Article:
But if the tenant is 80 it's a different consideration. It's my observation that people at 80 can be ok, but they have declined considerably by 85. But that doesn't mean your elderly tenant has to have a rubbish kitchen.

                Edit : could you get a secondhand kitchen or an ex display?

                Comment


                  #9
                  Succession rights...

                  Could be a Joint regulated tenancy ?

                  There could be relatives living there who would have succession right to a Assured Tenancy, if they moved in After the 1988 Housing act came into force and been living there for more than two years.

                  Any relatives living there Before 1988 Housing act came into force and over 18, It would be one of these rare occasion they have succession right to a Regulated Tenancy.

                  Upon the death of a regulated tenant.

                  --------------------------------
                  Regulated tenants right to buy.

                  Have right to buy under certain circumstances

                  The right of 1st refusal-part 1 of landlord and tenants act 1987(as amended by housing act 1996)

                  https://assets.publishing.service.go...32/leaflet.pdf Page 54

                  What happens if the landlord wants to sell the
                  property?

                  A landlord who wishes to sell a property containing
                  flats must normally give the qualifying tenants the
                  opportunity to buy it. If the landlord fails to comply
                  with the first refusal procedure and sells to a third
                  party, he or she commits a criminal offence and may
                  be fined up to £5000. If the landlord sells his or her
                  interest in this way, the purchaser must inform the
                  tenants of his or her name and address, and serve a
                  notice on them saying that the right of first refusal may
                  apply. The tenants have the right to buy the property at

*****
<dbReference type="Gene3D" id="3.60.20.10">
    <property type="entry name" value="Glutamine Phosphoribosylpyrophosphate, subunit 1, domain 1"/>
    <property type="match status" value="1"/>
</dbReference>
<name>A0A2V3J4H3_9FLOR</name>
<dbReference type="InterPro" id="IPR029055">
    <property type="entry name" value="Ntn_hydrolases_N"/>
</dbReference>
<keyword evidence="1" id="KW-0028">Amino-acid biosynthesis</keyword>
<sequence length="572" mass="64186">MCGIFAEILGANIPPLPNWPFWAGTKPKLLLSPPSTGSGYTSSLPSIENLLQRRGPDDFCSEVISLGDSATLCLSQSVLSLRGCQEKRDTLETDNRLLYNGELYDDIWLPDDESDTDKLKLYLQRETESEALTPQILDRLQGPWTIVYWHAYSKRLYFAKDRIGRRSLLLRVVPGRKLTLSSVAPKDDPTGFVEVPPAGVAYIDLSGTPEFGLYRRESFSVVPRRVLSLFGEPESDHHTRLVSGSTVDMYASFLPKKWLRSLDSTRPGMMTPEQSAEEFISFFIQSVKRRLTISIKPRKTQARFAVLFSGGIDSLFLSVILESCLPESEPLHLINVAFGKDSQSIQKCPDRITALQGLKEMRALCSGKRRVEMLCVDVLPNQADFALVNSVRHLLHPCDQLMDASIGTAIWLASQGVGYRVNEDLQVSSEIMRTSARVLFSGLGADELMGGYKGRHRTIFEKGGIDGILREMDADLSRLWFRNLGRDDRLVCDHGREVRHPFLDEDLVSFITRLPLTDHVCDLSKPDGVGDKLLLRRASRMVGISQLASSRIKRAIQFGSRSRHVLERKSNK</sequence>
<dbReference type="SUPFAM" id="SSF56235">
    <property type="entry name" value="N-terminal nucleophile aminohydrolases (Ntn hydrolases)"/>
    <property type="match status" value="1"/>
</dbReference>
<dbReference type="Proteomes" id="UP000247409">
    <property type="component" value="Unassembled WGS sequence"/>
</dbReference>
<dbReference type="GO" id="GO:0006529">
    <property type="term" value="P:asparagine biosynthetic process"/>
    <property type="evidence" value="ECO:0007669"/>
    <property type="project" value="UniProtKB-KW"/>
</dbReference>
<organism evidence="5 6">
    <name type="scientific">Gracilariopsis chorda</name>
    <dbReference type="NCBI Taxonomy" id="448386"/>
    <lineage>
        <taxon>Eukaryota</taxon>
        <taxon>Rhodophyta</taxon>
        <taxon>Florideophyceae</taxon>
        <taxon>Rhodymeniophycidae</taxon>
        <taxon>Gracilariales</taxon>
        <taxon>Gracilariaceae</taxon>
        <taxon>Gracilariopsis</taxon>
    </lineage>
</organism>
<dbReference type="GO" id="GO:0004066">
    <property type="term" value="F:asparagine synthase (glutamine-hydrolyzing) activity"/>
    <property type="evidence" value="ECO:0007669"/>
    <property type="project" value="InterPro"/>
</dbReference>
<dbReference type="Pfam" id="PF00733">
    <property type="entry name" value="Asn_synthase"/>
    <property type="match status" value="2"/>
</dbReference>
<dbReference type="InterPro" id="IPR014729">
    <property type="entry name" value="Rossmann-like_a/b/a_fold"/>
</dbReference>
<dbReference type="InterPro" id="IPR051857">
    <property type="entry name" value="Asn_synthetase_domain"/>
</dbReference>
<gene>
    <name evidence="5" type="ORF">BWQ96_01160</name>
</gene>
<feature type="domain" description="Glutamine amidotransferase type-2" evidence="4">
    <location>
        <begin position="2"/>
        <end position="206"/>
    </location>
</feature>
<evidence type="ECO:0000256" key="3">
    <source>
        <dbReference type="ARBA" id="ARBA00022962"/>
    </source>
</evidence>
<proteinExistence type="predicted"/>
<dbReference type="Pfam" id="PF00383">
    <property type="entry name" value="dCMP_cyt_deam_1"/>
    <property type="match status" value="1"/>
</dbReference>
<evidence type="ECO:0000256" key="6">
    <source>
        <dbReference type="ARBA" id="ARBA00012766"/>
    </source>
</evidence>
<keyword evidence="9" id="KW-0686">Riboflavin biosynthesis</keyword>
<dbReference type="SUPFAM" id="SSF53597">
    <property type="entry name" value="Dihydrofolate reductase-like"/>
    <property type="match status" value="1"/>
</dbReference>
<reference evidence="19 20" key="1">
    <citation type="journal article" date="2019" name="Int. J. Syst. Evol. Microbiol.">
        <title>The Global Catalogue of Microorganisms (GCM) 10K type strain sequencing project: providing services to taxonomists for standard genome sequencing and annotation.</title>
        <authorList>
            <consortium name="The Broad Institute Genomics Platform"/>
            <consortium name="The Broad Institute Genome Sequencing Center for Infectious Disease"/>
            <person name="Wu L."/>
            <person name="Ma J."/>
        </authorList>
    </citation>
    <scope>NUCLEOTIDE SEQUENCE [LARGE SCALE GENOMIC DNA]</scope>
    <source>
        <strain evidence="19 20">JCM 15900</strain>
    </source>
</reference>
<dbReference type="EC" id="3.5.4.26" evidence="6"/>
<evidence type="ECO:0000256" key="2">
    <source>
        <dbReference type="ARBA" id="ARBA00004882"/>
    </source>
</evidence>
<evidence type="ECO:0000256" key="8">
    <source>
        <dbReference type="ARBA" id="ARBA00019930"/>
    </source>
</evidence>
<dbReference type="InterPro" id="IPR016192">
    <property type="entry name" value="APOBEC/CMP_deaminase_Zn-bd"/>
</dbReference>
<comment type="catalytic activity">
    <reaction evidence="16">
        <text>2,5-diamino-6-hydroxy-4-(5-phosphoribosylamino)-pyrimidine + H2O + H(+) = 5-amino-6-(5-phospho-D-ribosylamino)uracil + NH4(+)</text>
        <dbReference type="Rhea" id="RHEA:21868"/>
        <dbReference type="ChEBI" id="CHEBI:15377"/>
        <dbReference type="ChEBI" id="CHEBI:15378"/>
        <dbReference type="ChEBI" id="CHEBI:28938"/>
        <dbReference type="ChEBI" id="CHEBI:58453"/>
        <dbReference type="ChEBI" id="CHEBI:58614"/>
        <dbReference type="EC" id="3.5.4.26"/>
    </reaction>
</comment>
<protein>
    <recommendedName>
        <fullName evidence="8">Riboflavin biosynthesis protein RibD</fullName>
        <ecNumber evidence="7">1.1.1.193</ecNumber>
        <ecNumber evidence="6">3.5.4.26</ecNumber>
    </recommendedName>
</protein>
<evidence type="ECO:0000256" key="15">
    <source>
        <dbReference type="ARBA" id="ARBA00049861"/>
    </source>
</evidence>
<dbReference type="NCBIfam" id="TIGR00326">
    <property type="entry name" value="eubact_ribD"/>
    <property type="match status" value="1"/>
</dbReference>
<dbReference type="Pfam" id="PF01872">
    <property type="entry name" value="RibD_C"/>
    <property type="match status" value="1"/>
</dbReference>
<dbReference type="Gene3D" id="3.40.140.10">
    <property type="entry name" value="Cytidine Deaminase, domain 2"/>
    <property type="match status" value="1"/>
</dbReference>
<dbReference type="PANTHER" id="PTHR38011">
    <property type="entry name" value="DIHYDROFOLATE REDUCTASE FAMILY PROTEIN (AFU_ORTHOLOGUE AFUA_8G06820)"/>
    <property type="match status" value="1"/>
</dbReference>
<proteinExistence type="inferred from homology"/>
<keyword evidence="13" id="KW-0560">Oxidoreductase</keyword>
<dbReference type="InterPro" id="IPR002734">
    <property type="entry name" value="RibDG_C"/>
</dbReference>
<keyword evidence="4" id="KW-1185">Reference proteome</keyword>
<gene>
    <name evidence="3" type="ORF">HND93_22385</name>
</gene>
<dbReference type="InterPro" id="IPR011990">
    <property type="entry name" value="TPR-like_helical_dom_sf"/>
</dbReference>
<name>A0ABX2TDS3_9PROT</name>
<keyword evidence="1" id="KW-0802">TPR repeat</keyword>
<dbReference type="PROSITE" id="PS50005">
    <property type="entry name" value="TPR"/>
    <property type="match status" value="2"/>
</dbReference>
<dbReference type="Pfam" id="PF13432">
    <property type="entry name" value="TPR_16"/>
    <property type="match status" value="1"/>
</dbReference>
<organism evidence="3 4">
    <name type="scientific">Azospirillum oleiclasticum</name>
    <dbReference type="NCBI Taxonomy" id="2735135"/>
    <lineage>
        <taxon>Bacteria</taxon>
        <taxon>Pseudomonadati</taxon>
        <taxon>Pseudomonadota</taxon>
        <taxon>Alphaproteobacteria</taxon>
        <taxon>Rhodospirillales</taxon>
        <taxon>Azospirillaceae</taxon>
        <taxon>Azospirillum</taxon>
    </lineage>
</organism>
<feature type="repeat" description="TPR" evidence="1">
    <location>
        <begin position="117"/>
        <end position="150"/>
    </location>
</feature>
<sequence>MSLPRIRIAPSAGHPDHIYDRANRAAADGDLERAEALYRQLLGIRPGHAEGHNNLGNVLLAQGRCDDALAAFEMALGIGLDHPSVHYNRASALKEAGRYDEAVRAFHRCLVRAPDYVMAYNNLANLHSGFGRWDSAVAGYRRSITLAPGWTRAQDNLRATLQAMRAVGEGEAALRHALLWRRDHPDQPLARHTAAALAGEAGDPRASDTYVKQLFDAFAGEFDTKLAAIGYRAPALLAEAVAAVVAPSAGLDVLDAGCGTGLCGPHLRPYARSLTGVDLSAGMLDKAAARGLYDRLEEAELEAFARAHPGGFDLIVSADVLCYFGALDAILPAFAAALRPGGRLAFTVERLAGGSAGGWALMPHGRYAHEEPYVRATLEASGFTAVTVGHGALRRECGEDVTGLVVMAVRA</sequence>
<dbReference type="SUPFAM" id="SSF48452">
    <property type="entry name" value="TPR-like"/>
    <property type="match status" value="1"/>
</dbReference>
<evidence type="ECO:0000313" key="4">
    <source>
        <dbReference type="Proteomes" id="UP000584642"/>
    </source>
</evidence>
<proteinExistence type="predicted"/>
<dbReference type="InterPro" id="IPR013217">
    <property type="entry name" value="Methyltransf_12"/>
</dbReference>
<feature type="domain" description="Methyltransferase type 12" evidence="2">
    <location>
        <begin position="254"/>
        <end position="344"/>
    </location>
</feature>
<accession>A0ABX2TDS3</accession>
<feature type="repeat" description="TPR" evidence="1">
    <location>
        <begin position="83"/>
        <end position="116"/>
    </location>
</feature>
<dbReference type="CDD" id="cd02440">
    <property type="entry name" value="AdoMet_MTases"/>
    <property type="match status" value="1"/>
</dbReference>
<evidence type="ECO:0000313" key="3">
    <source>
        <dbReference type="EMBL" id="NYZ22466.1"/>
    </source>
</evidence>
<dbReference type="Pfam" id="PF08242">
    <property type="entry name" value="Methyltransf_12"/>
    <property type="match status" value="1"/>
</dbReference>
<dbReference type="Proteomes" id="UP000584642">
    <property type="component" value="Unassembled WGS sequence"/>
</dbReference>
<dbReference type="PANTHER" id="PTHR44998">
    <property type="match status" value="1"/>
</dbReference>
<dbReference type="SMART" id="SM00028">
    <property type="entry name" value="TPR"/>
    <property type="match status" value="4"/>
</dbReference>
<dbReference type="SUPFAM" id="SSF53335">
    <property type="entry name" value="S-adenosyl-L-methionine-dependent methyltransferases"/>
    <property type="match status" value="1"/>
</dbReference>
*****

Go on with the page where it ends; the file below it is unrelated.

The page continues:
the price the purchaser paid. If the purchaser fails to do
                  either of these, he or she commits a criminal offence
                  and may be fined up to £2500. The time limit for the
                  tenant to exercise his or her right does not start until
                  he or she has been notified by the purchaser.
                  Thunderbirds are go

                  Comment


                    #10
                    How much are they paying now and what is the current open market rent for such a property?

                    https://www.legislation.gov.uk/uksi/...article/2/made

                    Comment


                      #11
                      Without any repair for such amount of time the place must have become an emblem of unusual disrepair. Best would be to report to your local housing authority about this quasi - mini museum.

                      Comment


                        #12
                        Originally posted by Self sufficient View Post
                        Without any repair for such amount of time the place must have become an emblem of unusual disrepair. Best would be to report to your local housing authority about this quasi - mini museum.
                        And do what exactly?
                        It's a tenancy prior to the Housing Act 1988.
                        Those who fail to learn from history are doomed to repeat it.

                        Comment


                          #13
                          Originally posted by boletus View Post
                          How much are they paying now and what is the current open market rent for such a property?

                          https://www.legislation.gov.uk/uksi/...article/2/made

                          If a LL carried out improvement work to a property of a regulated tenancy and applied for a rent increases afterwards.

                          The above url 1999 capping order allows for a maximum increase of 15% in rent on top of an existing fair rent registered under 1977 Rent act, s70.
                          Thunderbirds are go

                          Comment


                            #14
                            Welcome to the wonderful outcome of the state wanting to control what people can do with their property. You end up with a miserable world of 60 year old kitchens, lack of choice, and suction of money into the hands of state sponsored middlemen and lawyers (and at the extreme end of it, concentration camps).

                            Comment


                              #15
                              The new landlord is hoping that within 10 years the tenant will leave and they can either put the place up for sale with vacant possession or rent it out again at probably double the rent. Its an Investment Property, the existing tenant having been there for 60 years is an advantage as it helped when making a decision about buying the property and long term plans.
                              If she has been there for 60 years has an Electrical Safety Inspection ever been done, does the Gas cooker have a Gas Isolation Valve.
                              (In one property I bought recently some of the wiring was so old that the outside was lead, if it wasn't for regulations requiring an Electrical Safety Certificate I would not have known)

                              Comment